Lawsuit: AT&T’s DirecTV Now is a flop and AT&T lied to investors about it

Enlarge / AT&T logo. (credit: Mike Mozart / Flickr)

AT&T lied to investors in order to hide the failure of its DirecTV Now streaming TV service, a proposed class action alleges.

AT&T told investors that DirecTV Now was succeeding even as its subscriber base fell due to price increases and the discontinuance of promotional discounts, said the complaint filed Monday in US District Court for the Southern District of New York. The complaint accuses AT&T and executives including CEO Randall Stephenson of violating the US Securities Act by “knowingly or recklessly” making false statements to investors and failing to disclose problems that were affecting DirecTV Now sales.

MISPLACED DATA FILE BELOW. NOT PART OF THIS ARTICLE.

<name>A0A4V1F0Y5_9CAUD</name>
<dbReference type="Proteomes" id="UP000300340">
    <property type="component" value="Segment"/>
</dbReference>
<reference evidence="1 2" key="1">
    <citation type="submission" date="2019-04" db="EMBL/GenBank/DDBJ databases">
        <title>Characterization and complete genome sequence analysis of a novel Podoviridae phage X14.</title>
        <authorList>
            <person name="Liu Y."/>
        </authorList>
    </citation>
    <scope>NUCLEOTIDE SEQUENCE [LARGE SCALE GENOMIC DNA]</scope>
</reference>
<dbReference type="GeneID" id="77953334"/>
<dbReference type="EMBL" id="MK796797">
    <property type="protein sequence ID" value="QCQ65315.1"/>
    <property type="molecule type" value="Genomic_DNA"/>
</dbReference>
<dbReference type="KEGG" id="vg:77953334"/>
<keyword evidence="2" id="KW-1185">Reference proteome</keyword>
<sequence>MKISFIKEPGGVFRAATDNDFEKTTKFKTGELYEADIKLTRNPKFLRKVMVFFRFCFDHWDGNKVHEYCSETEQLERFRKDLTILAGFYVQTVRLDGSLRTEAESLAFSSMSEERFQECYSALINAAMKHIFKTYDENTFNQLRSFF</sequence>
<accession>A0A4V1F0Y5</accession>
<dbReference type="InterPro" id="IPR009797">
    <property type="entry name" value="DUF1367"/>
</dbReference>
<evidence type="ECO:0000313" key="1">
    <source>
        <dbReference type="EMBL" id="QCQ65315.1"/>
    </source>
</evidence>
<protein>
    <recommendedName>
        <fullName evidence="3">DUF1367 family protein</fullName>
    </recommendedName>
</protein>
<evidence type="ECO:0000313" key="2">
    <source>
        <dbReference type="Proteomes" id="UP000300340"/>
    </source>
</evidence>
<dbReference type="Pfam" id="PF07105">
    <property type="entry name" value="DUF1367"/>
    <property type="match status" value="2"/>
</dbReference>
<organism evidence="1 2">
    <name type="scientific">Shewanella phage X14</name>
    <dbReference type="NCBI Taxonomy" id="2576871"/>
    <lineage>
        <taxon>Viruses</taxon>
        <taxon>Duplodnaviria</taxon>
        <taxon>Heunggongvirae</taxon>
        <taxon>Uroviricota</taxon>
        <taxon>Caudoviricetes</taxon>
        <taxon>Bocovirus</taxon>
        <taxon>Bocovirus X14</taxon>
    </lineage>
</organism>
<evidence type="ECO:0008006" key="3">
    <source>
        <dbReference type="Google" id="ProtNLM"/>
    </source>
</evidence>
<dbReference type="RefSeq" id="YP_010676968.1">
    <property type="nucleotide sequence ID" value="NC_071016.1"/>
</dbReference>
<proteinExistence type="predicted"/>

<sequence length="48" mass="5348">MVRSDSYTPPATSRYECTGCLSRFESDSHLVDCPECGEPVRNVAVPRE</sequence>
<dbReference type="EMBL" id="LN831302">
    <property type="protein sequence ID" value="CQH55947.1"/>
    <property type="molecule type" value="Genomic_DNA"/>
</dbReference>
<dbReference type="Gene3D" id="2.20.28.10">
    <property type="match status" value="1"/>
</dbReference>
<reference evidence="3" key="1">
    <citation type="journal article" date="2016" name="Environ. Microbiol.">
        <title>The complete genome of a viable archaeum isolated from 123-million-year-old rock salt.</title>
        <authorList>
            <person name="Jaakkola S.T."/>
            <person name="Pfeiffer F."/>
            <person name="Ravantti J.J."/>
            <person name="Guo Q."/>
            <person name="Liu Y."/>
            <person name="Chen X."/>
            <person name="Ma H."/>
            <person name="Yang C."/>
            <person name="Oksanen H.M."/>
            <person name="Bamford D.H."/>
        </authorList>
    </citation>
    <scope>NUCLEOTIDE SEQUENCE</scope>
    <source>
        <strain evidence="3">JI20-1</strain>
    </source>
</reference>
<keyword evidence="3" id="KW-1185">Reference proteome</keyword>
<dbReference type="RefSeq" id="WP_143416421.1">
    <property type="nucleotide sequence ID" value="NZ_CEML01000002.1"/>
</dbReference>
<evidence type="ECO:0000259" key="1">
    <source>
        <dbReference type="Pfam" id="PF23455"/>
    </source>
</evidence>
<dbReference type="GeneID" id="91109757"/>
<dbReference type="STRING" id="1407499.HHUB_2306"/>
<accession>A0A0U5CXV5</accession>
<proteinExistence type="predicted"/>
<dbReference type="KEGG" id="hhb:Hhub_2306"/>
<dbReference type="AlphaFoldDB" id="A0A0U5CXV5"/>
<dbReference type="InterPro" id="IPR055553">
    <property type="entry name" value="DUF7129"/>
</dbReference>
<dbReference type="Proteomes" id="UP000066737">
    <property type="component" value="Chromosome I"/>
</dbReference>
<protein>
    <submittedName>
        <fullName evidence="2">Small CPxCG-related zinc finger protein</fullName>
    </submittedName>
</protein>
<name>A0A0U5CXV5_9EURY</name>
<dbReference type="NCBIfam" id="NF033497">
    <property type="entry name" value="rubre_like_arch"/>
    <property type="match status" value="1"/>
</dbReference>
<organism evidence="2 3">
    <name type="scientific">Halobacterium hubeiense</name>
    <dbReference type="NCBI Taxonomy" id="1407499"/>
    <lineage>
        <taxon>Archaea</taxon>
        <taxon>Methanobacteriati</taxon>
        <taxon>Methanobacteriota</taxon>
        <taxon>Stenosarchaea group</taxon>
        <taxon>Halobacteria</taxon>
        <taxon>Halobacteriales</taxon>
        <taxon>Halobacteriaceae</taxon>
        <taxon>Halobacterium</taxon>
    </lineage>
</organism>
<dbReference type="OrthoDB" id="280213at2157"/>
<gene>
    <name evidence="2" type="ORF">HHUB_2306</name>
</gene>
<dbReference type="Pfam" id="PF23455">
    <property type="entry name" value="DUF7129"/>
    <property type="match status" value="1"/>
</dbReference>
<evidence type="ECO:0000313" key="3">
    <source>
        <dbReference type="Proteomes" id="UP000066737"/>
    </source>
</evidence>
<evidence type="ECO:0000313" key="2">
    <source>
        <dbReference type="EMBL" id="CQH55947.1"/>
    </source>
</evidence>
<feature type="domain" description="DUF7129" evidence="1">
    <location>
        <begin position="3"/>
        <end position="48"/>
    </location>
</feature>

Via quarterly and annual reports, SEC filings, press releases, and other statements and documents, AT&T and its executives made statements “to securities analysts and the media that were designed to influence the market for AT&T securities,” even though these statements “were materially false and misleading in that they failed to disclose material adverse information and misrepresented the truth about AT&T’s finances and business prospects,” the complaint said.

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